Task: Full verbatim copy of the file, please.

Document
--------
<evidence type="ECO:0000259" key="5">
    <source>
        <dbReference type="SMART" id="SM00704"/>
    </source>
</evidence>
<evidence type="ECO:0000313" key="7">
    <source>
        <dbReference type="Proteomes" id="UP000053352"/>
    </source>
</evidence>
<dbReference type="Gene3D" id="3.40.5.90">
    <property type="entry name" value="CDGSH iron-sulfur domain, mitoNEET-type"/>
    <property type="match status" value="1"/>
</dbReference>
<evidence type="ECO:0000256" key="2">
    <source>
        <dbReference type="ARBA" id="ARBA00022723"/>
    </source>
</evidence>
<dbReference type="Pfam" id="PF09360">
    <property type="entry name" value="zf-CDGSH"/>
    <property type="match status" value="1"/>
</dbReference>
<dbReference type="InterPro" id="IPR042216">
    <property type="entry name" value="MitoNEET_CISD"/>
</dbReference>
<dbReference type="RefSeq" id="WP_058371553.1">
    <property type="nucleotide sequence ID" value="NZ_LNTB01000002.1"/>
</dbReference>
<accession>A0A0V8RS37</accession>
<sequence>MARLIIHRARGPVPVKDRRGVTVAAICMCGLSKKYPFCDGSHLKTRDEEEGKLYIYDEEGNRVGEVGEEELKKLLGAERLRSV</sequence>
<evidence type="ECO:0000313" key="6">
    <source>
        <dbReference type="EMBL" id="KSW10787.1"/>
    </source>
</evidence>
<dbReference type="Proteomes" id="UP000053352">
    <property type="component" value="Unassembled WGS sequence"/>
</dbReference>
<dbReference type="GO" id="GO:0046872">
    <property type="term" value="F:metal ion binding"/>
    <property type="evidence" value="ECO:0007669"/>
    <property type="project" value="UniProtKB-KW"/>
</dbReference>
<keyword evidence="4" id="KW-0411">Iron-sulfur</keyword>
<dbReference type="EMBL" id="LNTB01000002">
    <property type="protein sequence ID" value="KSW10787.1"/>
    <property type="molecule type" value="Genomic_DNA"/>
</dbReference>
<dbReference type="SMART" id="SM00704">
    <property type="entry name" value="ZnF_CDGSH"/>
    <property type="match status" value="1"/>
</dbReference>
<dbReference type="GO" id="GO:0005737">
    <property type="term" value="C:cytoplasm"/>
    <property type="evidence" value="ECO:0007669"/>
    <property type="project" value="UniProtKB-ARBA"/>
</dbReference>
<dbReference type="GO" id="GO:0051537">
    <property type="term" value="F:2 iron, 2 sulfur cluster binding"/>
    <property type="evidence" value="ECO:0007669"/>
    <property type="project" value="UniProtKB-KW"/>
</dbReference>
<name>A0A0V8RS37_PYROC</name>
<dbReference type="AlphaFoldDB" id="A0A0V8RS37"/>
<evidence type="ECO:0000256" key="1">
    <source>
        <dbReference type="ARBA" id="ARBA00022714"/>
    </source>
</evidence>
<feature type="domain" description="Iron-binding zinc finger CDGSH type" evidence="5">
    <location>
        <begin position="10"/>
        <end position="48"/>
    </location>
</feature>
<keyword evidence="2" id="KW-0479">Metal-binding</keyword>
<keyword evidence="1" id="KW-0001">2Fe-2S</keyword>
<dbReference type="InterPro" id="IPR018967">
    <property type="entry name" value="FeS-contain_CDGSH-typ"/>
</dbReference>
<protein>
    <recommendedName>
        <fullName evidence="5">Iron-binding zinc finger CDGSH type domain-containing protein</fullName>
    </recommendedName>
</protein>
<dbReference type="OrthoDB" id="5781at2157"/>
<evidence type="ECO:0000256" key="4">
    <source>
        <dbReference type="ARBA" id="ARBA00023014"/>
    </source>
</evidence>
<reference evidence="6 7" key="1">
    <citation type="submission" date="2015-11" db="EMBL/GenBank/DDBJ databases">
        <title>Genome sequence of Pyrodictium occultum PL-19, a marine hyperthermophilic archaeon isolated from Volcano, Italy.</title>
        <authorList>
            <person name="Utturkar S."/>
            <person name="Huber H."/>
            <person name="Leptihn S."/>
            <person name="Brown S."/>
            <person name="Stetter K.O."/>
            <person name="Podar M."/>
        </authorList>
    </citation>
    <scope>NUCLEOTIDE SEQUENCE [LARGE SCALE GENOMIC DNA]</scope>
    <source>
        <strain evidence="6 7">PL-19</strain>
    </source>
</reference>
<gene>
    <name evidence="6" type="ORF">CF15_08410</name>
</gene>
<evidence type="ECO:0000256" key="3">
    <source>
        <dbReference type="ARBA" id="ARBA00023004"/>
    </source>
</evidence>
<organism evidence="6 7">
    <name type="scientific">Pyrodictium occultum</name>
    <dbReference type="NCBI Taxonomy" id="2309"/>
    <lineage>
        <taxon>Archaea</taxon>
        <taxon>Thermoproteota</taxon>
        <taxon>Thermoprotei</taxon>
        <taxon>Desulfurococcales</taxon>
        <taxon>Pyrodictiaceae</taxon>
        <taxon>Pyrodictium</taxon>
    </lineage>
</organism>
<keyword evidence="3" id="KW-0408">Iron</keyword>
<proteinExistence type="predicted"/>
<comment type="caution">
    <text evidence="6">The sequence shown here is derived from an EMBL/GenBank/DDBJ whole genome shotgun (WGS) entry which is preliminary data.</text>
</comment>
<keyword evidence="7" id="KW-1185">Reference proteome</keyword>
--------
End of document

<evidence type="ECO:0000259" key="5">
    <source>
        <dbReference type="SMART" id="SM00704"/>
    </source>
</evidence>
<evidence type="ECO:0000313" key="7">
    <source>
        <dbReference type="Proteomes" id="UP000053352"/>
    </source>
</evidence>
<dbReference type="Gene3D" id="3.40.5.90">
    <property type="entry name" value="CDGSH iron-sulfur domain, mitoNEET-type"/>
    <property type="match status" value="1"/>
</dbReference>
<evidence type="ECO:0000256" key="2">
    <source>
        <dbReference type="ARBA" id="ARBA00022723"/>
    </source>
</evidence>
<dbReference type="Pfam" id="PF09360">
    <property type="entry name" value="zf-CDGSH"/>
    <property type="match status" value="1"/>
</dbReference>
<dbReference type="InterPro" id="IPR042216">
    <property type="entry name" value="MitoNEET_CISD"/>
</dbReference>
<dbReference type="RefSeq" id="WP_058371553.1">
    <property type="nucleotide sequence ID" value="NZ_LNTB01000002.1"/>
</dbReference>
<accession>A0A0V8RS37</accession>
<sequence>MARLIIHRARGPVPVKDRRGVTVAAICMCGLSKKYPFCDGSHLKTRDEEEGKLYIYDEEGNRVGEVGEEELKKLLGAERLRSV</sequence>
<evidence type="ECO:0000313" key="6">
    <source>
        <dbReference type="EMBL" id="KSW10787.1"/>
    </source>
</evidence>
<dbReference type="Proteomes" id="UP000053352">
    <property type="component" value="Unassembled WGS sequence"/>
</dbReference>
<dbReference type="GO" id="GO:0046872">
    <property type="term" value="F:metal ion binding"/>
    <property type="evidence" value="ECO:0007669"/>
    <property type="project" value="UniProtKB-KW"/>
</dbReference>
<keyword evidence="4" id="KW-0411">Iron-sulfur</keyword>
<dbReference type="EMBL" id="LNTB01000002">
    <property type="protein sequence ID" value="KSW10787.1"/>
    <property type="molecule type" value="Genomic_DNA"/>
</dbReference>
<dbReference type="SMART" id="SM00704">
    <property type="entry name" value="ZnF_CDGSH"/>
    <property type="match status" value="1"/>
</dbReference>
<dbReference type="GO" id="GO:0005737">
    <property type="term" value="C:cytoplasm"/>
    <property type="evidence" value="ECO:0007669"/>
    <property type="project" value="UniProtKB-ARBA"/>
</dbReference>
<dbReference type="GO" id="GO:0051537">
    <property type="term" value="F:2 iron, 2 sulfur cluster binding"/>
    <property type="evidence" value="ECO:0007669"/>
    <property type="project" value="UniProtKB-KW"/>
</dbReference>
<name>A0A0V8RS37_PYROC</name>
<dbReference type="AlphaFoldDB" id="A0A0V8RS37"/>
<evidence type="ECO:0000256" key="1">
    <source>
        <dbReference type="ARBA" id="ARBA00022714"/>
    </source>
</evidence>
<feature type="domain" description="Iron-binding zinc finger CDGSH type" evidence="5">
    <location>
        <begin position="10"/>
        <end position="48"/>
    </location>
</feature>
<keyword evidence="2" id="KW-0479">Metal-binding</keyword>
<keyword evidence="1" id="KW-0001">2Fe-2S</keyword>
<dbReference type="InterPro" id="IPR018967">
    <property type="entry name" value="FeS-contain_CDGSH-typ"/>
</dbReference>
<protein>
    <recommendedName>
        <fullName evidence="5">Iron-binding zinc finger CDGSH type domain-containing protein</fullName>
    </recommendedName>
</protein>
<dbReference type="OrthoDB" id="5781at2157"/>
<evidence type="ECO:0000256" key="4">
    <source>
        <dbReference type="ARBA" id="ARBA00023014"/>
    </source>
</evidence>
<reference evidence="6 7" key="1">
    <citation type="submission" date="2015-11" db="EMBL/GenBank/DDBJ databases">
        <title>Genome sequence of Pyrodictium occultum PL-19, a marine hyperthermophilic archaeon isolated from Volcano, Italy.</title>
        <authorList>
            <person name="Utturkar S."/>
            <person name="Huber H."/>
            <person name="Leptihn S."/>
            <person name="Brown S."/>
            <person name="Stetter K.O."/>
            <person name="Podar M."/>
        </authorList>
    </citation>
    <scope>NUCLEOTIDE SEQUENCE [LARGE SCALE GENOMIC DNA]</scope>
    <source>
        <strain evidence="6 7">PL-19</strain>
    </source>
</reference>
<gene>
    <name evidence="6" type="ORF">CF15_08410</name>
</gene>
<evidence type="ECO:0000256" key="3">
    <source>
        <dbReference type="ARBA" id="ARBA00023004"/>
    </source>
</evidence>
<organism evidence="6 7">
    <name type="scientific">Pyrodictium occultum</name>
    <dbReference type="NCBI Taxonomy" id="2309"/>
    <lineage>
        <taxon>Archaea</taxon>
        <taxon>Thermoproteota</taxon>
        <taxon>Thermoprotei</taxon>
        <taxon>Desulfurococcales</taxon>
        <taxon>Pyrodictiaceae</taxon>
        <taxon>Pyrodictium</taxon>
    </lineage>
</organism>
<keyword evidence="3" id="KW-0408">Iron</keyword>
<proteinExistence type="predicted"/>
<comment type="caution">
    <text evidence="6">The sequence shown here is derived from an EMBL/GenBank/DDBJ whole genome shotgun (WGS) entry which is preliminary data.</text>
</comment>
<keyword evidence="7" id="KW-1185">Reference proteome</keyword>